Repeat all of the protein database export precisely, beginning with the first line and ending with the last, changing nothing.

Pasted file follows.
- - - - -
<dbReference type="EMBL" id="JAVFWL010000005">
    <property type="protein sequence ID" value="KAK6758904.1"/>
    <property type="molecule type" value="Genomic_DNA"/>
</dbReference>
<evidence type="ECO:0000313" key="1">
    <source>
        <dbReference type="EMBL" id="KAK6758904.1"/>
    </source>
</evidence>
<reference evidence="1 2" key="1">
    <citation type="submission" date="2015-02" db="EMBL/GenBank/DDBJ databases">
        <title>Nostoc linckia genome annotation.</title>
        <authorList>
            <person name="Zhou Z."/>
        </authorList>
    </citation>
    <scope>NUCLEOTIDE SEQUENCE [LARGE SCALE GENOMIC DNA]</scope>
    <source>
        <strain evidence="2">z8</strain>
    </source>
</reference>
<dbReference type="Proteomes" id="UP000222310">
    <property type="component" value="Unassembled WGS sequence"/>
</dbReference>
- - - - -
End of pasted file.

<dbReference type="EMBL" id="JAVFWL010000005">
    <property type="protein sequence ID" value="KAK6758904.1"/>
    <property type="molecule type" value="Genomic_DNA"/>
</dbReference>
<evidence type="ECO:0000313" key="1">
    <source>
        <dbReference type="EMBL" id="KAK6758904.1"/>
    </source>
</evidence>
<reference evidence="1 2" key="1">
    <citation type="submission" date="2015-02" db="EMBL/GenBank/DDBJ databases">
        <title>Nostoc linckia genome annotation.</title>
        <authorList>
            <person name="Zhou Z."/>
        </authorList>
    </citation>
    <scope>NUCLEOTIDE SEQUENCE [LARGE SCALE GENOMIC DNA]</scope>
    <source>
        <strain evidence="2">z8</strain>
    </source>
</reference>
<dbReference type="Proteomes" id="UP000222310">
    <property type="component" value="Unassembled WGS sequence"/>
</dbReference>